It’s All Up In The Air

Humavox CEO Omri Lachman explained the design strategy behind his Eterna charging platform to me earlier this year: Users don’t use mats, he said. Instead, they toss their devices in a box. 

Those devices can vary, not just in variety, but size. With more than a little showmanship, he told me his company “didn’t start off with these devices,” holding up a smartphone. “We started with these,” he said, pointing to a small in-ear canal hearing aid. 

The components were designed to fit inside one of the smallest consumer devices imaginable, so it’s not tough to see those tiny receivers embedded inside the compact casings of wearable gadgets, one of Humavox’s target areas. 

Another startup, Ossia, believes charging should work entirely over the air.  

Though a bit slower than traditional charging, Ossia’s Cota technology can supposedly transmit power safely over a distance. It has been tested at 16 feet, and the company claims it can work up to 30 feet. 

Ossia has been making motions toward the smart home industry, hoping to power battery-operated sensors and other gizmos. In the controlled setting of a retail environment, Cota devices could theoretically start charging your devices the moment you walk in. But that scenario will probably take a lot of convincing to appease public concerns over safety. 

If these emerging companies succeed, or the leading troika of wireless charging proponents get their act together, they could banish the drudgery of plugging in cables and power adapters once and for all. 

We’re not there yet. But Starbucks and Powermat took a big step toward that future. And until it gets here, at least now we can sip our lattes and charge on a table while we wait. 

Starbucks coffee photo (cropped) courtesy of Starbucks; Ossia photo courtesy of Ossia; all others by Adriana Lee for ReadWrite

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Please Take Our Search Engine Land Conference Survey!

Search Engine Land produces conferences, and we’re always looking to improve them. To help, we’re running a survey asking you, our readers, to give us some feedback on what you’d like to see as part of our conferences. Please help! Below is our survey, which should take only a few…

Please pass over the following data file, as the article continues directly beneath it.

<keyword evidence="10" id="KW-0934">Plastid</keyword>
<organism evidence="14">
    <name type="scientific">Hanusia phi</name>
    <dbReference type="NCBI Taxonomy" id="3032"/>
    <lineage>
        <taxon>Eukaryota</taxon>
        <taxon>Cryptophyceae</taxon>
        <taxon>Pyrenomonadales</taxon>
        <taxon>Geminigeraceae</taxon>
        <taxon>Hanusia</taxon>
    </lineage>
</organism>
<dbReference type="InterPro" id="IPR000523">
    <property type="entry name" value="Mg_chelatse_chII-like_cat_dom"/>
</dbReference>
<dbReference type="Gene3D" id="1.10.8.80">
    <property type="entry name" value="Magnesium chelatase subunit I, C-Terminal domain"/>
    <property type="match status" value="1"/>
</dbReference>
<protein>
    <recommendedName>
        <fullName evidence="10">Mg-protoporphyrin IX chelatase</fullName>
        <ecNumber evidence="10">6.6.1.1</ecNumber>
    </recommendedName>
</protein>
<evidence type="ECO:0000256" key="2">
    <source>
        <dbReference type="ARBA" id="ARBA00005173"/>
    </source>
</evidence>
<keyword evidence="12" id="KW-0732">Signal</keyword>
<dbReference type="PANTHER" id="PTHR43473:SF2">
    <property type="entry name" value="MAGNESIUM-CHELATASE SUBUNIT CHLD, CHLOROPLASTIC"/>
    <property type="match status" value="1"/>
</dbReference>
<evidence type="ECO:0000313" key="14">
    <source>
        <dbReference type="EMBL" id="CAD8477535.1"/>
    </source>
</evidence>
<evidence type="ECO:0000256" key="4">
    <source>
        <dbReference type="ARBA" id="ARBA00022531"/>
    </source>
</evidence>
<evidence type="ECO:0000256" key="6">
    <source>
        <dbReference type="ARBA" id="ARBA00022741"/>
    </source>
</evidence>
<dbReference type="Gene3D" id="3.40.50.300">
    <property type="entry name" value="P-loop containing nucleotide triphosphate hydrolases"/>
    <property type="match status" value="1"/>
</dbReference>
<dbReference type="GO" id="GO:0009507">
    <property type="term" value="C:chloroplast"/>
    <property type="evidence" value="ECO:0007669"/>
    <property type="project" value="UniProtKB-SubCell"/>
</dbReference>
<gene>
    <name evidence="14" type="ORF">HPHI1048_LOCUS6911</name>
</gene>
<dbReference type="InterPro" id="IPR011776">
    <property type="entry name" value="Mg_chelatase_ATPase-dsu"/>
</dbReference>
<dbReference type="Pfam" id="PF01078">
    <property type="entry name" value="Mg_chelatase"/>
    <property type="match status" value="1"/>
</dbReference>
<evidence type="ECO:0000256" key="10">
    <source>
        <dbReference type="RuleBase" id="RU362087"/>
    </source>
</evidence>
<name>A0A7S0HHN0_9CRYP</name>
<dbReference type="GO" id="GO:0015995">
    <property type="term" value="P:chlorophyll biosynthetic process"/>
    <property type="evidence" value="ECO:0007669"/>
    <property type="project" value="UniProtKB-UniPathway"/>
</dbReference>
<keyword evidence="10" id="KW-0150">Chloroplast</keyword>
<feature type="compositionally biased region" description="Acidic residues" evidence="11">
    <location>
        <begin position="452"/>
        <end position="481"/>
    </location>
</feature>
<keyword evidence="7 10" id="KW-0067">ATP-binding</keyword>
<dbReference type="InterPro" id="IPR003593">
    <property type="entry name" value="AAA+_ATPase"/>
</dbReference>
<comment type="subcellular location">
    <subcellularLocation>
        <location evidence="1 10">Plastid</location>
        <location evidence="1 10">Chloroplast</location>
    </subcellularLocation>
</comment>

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5urprise’s Seo Kang Jun, Gong Myung, and Yoo Il take a bubble bath together … – allkpop

5urprise's Seo Kang Jun, Gong Myung, and Yoo Il take a bubble bath together
Members Seo Kang Jun, Gong Myung, and Yoo Il of the upcoming acting-dol group, 5urprise, recently embarked on a trip to Jeju Island for a flirty autumn photoshoot with 'High Cut'! Sure to make girls squeal, the photoshoot revealed chic and charismatic …

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Bing: It’s Unlikely That We’ll Take Search Share Away From Google

Microsoft’s Director of Search admitted this week that Bing isn’t likely to put a significant dent in Google’s search market share. Stefan Weitz appeared Tuesday at the Web Summit conference in Ireland, where he told attendees that Bing instead wants to focus on making its search…

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Travel & Hospitality In The Holiday SERPS: How To Take Advantage Of Trends [Data]

Contributor Jim Yu explores data on seasonal trends in the travel and hospitality verticals that should inform marketers’ organic search strategies.